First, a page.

Tag: 5G

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The latest so-called cyber hit landed on one of the U.S.’s biggest meat suppliers, JBL, today.   “The world’s largest meat processing company has resumed most production after a weekend cyberattack, but experts say the vulnerabilities exposed by this attack and others are far from resolved. Preview Open

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Portland is in election season, Mayor Ted Wheeler, who was just clocked by a bottle thrown by peaceful protesters (by his own description) is campaigning against Sarah Iannarone, who styles herself Mayor Antifa. Good government is not on the ballot this season. 55 days into unchecked rioting under his watch, I became curious as to […]

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…this stands out as exceptionally insane.  In the UK, apparently, there is a theory (propagated by various ‘celebrities’) that 5G causes coronavirus: and there have been arson attacks against cell towers and also calls for attacks on telecom installers and engineers.  See also this NPR report and this piece from Forbes. I’m reminded of some […]

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Nixing Huawei

 

The Trump administration has announced that it will move to prevent federal tax money already earmarked for rural 5G high-speed wireless services from being spent on equipment from the Chinese company Huawei.

I advocate free trade, and see trade restrictions as a tool that should be used sparingly, deliberately, and as briefly as practical.

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“5G radiofrequency (RF) radiation uses a ‘cocktail’ of three types of radiation, ranging from relatively low-energy radio waves, microwave radiation with far more energy, and millimeter waves with vastly more energy … The extremely high frequencies in 5G are where the biggest danger lies. While 4G frequencies go as high as 6 GHz, 5G exposes […]

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Judge Koh Is No 5G Wiz

 

Judge Lucy Koh of the Northern District of California gave the Federal Trade Commission an enormous victory this past week in its antitrust lawsuit against Qualcomm. Her conclusion was that “Qualcomm’s licensing practices have strangled competition” in key markets to the detriment of rivals, original equipment manufacturers (OEMs), and consumers.

Her solution was a stern edict that at a minimum forces Qualcomm to abandon its “no-license, no chip” policy in three key ways. First, as that label suggests, Qualcomm may no longer sell its chips only to parties who have already obtained a license—perfectly proper under patent law—to use chips that contain Qualcomm’s patented technology. Second, Qualcomm must renegotiate all of its contracts worldwide to make sure that it only charges “fair and reasonable rates” for all of its technology and chipsets, including now required sales to its direct competitors in the 5G market. Third, the order prohibits Qualcomm from entering into “any express or de facto exclusive dealing relationships” with its customers. As the Wall Street Journal wrote, Judge Koh’s “Qualcomm coup” effectively “kneecaps” the major American player in the 5G market.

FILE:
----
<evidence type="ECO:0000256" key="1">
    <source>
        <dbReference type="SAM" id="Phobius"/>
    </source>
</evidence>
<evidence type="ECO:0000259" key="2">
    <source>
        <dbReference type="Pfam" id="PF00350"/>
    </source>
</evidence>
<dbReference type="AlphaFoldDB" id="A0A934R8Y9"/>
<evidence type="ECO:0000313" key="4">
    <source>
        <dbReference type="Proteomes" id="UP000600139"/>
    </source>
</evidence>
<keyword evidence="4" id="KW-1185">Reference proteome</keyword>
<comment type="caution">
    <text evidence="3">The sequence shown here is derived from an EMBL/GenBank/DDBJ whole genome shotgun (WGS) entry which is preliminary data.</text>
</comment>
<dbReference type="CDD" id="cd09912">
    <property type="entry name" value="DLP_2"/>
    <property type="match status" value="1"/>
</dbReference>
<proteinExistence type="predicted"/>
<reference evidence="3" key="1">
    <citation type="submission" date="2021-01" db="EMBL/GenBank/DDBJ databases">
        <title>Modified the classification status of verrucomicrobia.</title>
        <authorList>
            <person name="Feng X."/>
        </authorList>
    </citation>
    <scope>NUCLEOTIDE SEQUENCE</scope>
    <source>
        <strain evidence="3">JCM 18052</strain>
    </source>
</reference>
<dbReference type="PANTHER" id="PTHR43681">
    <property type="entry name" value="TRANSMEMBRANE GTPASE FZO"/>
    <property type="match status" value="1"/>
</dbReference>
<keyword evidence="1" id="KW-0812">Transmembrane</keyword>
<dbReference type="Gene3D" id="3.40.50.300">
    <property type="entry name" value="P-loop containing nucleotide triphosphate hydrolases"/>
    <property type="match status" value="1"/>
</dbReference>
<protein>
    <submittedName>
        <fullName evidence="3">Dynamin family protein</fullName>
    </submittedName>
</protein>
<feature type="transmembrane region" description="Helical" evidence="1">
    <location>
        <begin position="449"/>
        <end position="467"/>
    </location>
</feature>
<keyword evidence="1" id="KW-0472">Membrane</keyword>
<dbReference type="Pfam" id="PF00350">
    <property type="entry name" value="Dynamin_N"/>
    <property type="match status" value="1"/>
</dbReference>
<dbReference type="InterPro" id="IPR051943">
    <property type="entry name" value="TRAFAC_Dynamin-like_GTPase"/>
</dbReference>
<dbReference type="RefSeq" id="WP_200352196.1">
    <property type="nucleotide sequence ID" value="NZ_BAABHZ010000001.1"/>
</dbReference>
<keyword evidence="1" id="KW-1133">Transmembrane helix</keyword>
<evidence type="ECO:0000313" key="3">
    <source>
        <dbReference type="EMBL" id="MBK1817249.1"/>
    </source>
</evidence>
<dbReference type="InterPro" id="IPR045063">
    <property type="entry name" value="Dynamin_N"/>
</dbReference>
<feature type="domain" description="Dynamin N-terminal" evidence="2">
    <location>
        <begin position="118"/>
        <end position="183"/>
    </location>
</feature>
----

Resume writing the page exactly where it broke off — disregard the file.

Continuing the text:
I have worked as a legal advisor and consultant for Qualcomm for many years, and have always been stunned by the huge number of antitrust attacks that are raised against the company solely because it is an industry leader in both the United States and world markets. Treating this issue as a basic matter of patent law, a “pioneer patent”—that is, one that goes to a company that made a major advance in patented technology—has always received the broadest interpretation, and, through that protection, the largest financial rewards. The social judgment here is clear: consumers are far better off paying high royalties for a new product that they desperately want than they are paying no royalties on a product that they cannot obtain.

A Deregulation Plan for Speeding 5G Deployment

 

Democrats love talking about infrastructure investment/spending, while Republicans tout deregulation. But what do those policies look like in the modern economy? Are we just talking about repairing roads and bridges? Does regulatory reform involve more than just peeling back parts of Dodd Frank and opening more areas for drilling?

One economic goal that involves both infrastructure and deregulation is increasing broadband speed and reach while also expanding choice for consumers who currently may have little to none. That’s where 5G, the next generation wireless system, comes in. Widespread deployment of these systems will not only increase the capabilities of mobile communication — creating an alternative to fixed broadband — but also boost technologies such as autonomous vehicles, the internet of things, and virtual reality applications. So we are talking digital infrastructure here, which like all infrastructure faces regulatory hurdles.

Which is where the Federal Communications Commission comes in. FCC Commissioner Brendan Carr just released a deregulation plan to boost 5G deployment, and it sounds pretty interesting: